While the bismuth shows nature’s beauty, Webster is also fond of taking photographs of manmade beauty as depicted in a series taken at a bridge in rural England, south of London.
“This bridge is a viaduct, not an aquaduct, and it’s an old bridge,” Webster said. “It’s not Roman old, but built in the 1840s in the countryside on this tiny road.”
The bridge is made of 11 million bricks that are different shades of red, black and gray.
“I knew there were some interesting bridges with interesting perspectives, and I found this one while traipsing around,” Webster said. “I just stumbled upon it and spent a lot of time there, about three weeks, with no schedule.”
The lack of an itinerary is important when Webster is creating photographs.
“I need to stay in a place for a while to get to know it before it starts to give its secrets to me,” he said. “Otherwise I feel like I’m on vacation and just being a tourist. It’s a lot more fun to hang out.”
The bridge photos, one of which is called “Time Tunnel,” were shot from the perspective of the holes that run through the supports.
“It was something to look down through that,” Webster said. “There was the color, the aging and you could see the repair work.”
The photographer created vertical and circular formats of that perspective, and the photographer said viewers have compared it to science fiction.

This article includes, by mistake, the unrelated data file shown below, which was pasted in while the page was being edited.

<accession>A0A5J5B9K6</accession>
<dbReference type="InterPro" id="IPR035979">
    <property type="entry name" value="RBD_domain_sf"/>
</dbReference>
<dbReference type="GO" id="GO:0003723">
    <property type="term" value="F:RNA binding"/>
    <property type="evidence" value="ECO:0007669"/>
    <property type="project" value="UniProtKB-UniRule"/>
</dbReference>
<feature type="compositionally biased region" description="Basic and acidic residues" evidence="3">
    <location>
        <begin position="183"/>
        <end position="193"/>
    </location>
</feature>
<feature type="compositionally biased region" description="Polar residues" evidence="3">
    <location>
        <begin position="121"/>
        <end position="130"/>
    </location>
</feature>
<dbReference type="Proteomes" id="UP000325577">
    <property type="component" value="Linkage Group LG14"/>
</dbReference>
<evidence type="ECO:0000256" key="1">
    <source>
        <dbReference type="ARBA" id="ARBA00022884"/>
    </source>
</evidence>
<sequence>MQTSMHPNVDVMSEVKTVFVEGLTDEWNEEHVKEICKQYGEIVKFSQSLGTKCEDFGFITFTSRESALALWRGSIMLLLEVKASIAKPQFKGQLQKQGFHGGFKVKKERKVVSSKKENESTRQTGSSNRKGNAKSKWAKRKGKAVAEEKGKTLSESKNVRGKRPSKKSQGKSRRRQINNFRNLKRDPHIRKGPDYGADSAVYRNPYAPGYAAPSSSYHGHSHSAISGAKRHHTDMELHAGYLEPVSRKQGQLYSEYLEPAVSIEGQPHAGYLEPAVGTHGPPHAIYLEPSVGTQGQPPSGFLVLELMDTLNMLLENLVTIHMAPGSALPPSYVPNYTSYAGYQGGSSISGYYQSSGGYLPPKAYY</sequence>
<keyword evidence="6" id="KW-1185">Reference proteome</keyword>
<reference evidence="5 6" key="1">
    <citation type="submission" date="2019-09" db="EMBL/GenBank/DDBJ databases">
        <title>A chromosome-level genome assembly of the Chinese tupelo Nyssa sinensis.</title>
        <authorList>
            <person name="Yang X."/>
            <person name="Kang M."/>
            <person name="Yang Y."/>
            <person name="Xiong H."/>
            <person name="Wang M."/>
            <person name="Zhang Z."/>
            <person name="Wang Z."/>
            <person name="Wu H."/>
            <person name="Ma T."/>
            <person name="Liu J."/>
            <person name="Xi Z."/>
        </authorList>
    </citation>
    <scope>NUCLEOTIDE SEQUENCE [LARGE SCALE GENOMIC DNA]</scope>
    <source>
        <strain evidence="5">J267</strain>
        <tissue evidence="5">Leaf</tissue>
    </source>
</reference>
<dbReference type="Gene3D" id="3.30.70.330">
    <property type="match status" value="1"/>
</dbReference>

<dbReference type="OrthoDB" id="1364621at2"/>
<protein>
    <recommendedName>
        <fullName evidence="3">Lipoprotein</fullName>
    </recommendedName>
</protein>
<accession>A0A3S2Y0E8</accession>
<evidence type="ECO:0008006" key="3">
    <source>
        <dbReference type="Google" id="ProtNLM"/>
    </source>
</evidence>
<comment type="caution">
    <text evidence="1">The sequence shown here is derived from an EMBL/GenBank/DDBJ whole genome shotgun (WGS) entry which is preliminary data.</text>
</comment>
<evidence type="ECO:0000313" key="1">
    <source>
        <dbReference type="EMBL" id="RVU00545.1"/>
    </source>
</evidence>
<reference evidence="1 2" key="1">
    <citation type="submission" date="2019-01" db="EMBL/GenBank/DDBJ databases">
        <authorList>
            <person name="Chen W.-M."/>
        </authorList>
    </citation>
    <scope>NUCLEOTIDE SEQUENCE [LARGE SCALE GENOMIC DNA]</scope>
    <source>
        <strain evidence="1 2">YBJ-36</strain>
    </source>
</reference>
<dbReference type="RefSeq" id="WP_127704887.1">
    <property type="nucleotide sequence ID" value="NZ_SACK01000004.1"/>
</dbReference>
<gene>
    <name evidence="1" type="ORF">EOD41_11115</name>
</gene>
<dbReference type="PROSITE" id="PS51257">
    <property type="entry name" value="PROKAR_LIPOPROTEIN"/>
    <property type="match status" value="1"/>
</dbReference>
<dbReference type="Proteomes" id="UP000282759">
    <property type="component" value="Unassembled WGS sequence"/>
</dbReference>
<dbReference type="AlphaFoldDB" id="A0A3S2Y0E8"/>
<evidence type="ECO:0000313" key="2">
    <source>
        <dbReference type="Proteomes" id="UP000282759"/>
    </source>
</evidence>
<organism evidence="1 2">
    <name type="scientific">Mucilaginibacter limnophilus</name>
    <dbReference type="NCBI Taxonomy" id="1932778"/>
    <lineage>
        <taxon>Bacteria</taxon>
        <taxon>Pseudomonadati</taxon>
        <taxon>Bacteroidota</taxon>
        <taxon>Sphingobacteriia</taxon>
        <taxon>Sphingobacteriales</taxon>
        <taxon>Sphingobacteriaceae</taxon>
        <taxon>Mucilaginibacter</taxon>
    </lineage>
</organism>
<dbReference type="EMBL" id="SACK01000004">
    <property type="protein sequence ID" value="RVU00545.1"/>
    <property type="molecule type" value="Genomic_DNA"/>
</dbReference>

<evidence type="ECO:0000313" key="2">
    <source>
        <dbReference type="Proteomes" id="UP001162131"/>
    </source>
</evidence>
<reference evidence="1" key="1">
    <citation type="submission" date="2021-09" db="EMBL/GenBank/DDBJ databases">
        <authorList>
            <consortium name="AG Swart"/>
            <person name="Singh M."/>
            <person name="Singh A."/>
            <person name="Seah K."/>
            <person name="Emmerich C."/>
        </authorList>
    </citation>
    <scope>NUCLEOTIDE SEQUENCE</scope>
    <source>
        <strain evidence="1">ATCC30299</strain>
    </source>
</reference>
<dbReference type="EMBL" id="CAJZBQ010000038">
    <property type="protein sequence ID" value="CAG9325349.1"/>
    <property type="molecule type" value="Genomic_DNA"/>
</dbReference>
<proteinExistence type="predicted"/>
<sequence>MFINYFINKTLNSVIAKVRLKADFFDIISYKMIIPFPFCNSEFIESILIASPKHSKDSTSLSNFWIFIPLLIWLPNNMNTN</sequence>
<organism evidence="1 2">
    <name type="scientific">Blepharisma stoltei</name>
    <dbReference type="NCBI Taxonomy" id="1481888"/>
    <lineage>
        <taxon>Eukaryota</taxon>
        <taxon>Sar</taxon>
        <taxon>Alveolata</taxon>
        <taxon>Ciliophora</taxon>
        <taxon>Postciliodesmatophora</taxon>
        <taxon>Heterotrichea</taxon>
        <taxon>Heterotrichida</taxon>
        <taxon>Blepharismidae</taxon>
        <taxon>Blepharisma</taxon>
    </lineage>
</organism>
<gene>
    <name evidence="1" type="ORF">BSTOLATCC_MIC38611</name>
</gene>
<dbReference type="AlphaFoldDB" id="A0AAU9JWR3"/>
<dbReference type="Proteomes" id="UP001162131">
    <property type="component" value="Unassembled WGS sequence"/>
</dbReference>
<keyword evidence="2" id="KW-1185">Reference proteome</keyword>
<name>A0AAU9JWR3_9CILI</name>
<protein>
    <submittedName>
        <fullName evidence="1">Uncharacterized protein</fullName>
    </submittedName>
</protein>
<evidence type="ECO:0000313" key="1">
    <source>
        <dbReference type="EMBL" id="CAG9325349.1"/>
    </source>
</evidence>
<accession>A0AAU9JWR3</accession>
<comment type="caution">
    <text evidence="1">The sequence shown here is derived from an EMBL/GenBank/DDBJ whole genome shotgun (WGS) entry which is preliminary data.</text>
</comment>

“People who have seen the circular work have told me it’s like a personal Stargate or portal to the Multiverse,” Webster said. “It’s a unique image and the circle is a unique presentation, because photographs are usually rectangles. So it’s fun to have a circular photo.”
These images, like all of Webster’s photographs, are unmanipulated.
“We have so many people wondering what they are looking at because it looks like an illusion,” he said.
On the same trip to England, Webster ventured west across the Celtic Sea to Ireland and got some images of the rocky islands off the coast of the Emerald Isle.
“I wasn’t prepared to see the magnificent beauty of Ireland,” he said. “I always thought it was just green rolling hills with sheep, but it has this big, tectonic-sized, ‘Game of Thrones’ type of beauty.”
Closer to home, literally in his backyard, Webster captured another natural image — a moose in Park City during the Super Moon rise in January.
The image is titled “Moonlight Moose,” and it’s more of a silhouette than a portrait, Webster said.
“I went to take a look at the silver moon, and there she was, so I talked with her while I was taking the photo so she wouldn’t get upset with me,” he said. “I don’t usually specialize in wildlife (photography), but if they jump in front of me, I’ll take their picture.”
These are some of the new images Webster wants to share with Park City.
“There is something magical about this town and the relationships you develop over time,” he said. “The people are enjoyable to know, and to feel part of something like this is something wonderful.”
Webster also hopes his art in the U.S. embassies will help bridge gaps between countries worldwide.
“We’re all so much alike, but we look at what’s different and get all tribal,” he said. “If we can measure and add up all the things that we’re made of, it’s all the same. Maybe we’ll realize that. I hope so.”
Blue Moon Ranch alpacas will welcome spring and visitors during an open bar day on Saturday.